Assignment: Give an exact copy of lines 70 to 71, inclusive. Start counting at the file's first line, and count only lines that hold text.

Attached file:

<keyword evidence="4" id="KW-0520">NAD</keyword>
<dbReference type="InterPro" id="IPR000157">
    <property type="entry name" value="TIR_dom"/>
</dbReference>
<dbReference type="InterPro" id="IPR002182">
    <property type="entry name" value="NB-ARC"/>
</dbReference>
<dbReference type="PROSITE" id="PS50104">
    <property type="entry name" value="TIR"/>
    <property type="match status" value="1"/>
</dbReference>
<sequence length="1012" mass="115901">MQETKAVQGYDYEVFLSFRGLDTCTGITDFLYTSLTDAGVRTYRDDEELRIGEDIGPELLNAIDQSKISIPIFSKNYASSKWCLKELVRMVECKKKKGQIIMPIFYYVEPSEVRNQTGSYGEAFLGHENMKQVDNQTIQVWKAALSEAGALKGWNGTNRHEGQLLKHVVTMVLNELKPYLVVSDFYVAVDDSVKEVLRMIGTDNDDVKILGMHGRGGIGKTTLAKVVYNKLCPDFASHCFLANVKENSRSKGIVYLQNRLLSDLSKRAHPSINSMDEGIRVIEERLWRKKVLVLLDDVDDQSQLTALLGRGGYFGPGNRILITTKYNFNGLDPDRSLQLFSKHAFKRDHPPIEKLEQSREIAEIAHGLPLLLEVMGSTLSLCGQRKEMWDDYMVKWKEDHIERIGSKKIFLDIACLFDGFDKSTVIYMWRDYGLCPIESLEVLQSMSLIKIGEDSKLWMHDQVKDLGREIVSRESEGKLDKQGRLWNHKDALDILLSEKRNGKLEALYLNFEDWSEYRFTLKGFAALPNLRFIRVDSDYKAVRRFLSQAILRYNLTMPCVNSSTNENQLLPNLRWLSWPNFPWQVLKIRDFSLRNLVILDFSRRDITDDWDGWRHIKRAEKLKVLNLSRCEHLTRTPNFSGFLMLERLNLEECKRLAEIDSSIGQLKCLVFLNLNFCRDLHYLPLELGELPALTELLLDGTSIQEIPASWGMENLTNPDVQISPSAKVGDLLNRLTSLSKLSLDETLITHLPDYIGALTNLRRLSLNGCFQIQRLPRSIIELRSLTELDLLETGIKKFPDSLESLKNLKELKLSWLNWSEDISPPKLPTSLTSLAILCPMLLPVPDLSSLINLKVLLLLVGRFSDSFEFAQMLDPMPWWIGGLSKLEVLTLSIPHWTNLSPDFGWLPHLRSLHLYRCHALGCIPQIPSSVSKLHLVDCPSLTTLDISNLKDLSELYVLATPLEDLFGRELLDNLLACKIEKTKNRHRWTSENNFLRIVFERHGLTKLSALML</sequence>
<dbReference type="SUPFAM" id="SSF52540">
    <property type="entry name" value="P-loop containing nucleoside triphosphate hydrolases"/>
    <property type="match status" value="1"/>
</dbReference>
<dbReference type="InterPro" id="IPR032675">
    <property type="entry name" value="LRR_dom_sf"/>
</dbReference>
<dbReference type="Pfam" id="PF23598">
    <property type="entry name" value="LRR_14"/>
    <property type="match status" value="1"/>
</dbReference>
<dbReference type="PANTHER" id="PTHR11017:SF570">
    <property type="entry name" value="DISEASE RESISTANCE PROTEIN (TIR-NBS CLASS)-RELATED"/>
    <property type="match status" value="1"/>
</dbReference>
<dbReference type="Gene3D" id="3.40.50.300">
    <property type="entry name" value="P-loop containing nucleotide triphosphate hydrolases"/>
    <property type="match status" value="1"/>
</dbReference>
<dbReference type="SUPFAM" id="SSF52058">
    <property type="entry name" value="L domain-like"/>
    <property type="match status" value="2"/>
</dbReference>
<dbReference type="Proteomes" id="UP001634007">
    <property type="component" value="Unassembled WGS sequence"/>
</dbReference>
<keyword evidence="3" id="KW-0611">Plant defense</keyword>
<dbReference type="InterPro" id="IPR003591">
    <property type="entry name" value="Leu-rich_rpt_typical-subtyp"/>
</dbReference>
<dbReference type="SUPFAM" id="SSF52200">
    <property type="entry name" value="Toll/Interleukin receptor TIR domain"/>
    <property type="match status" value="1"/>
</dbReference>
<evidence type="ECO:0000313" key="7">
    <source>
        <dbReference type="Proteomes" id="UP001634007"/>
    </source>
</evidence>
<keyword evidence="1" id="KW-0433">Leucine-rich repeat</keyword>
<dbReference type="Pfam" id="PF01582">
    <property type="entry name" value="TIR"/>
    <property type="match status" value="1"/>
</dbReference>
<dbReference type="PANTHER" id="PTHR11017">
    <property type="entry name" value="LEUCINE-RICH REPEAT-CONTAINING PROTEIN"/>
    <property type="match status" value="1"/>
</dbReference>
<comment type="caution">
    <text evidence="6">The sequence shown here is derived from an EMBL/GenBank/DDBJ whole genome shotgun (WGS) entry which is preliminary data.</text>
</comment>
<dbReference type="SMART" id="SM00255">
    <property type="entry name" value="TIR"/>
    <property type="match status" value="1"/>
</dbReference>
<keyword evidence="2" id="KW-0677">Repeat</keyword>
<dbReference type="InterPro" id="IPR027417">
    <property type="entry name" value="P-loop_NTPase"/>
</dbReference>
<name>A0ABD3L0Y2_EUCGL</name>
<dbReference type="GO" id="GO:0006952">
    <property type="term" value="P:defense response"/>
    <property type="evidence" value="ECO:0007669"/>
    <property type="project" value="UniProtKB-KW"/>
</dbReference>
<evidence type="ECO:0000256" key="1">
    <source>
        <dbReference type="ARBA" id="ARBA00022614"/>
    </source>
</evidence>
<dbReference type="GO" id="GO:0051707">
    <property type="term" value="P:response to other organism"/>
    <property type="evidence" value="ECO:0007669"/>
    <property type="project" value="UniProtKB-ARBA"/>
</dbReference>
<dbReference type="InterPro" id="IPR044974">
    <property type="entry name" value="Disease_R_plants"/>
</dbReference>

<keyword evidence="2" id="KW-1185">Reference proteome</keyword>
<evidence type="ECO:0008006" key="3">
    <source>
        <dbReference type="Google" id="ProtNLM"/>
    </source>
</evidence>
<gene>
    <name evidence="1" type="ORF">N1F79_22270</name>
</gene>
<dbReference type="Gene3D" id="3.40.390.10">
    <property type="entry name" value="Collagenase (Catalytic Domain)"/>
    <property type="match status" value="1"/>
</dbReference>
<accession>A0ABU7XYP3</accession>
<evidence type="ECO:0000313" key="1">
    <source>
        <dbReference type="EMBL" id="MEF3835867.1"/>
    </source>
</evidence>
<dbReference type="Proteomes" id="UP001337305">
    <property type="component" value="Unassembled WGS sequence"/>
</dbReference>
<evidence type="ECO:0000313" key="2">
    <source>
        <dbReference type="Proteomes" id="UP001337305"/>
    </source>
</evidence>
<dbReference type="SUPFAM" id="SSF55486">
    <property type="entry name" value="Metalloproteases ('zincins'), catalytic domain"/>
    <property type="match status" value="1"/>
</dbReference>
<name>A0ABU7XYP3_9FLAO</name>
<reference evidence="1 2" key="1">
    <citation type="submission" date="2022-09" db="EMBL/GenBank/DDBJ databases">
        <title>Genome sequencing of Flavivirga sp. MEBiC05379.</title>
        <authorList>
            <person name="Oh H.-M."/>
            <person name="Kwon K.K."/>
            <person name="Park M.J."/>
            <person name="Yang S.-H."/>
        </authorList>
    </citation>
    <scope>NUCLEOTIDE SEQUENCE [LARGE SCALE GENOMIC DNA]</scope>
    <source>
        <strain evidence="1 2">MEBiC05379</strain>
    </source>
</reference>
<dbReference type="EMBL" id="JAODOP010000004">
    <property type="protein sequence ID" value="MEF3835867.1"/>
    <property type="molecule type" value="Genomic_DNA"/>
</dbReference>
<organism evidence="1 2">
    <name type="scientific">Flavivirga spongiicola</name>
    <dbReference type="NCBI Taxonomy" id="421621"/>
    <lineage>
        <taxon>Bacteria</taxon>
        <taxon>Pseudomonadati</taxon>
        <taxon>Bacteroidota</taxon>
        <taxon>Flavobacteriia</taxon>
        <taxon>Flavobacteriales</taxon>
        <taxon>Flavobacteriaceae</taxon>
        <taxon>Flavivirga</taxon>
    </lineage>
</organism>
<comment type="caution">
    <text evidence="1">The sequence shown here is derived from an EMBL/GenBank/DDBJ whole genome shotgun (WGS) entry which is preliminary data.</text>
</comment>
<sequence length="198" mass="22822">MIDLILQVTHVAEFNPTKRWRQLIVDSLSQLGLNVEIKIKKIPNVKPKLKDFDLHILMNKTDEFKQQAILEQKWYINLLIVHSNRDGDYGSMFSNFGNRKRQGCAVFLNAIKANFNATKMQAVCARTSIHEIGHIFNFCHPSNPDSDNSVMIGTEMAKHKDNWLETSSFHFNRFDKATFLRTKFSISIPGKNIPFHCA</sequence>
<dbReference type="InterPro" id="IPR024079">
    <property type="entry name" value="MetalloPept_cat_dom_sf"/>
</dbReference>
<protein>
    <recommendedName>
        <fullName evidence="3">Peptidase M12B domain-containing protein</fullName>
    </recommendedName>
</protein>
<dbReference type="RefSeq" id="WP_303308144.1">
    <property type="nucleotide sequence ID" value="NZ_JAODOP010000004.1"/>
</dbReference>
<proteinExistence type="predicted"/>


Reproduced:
    <property type="entry name" value="P-loop_NTPase"/>
</dbReference>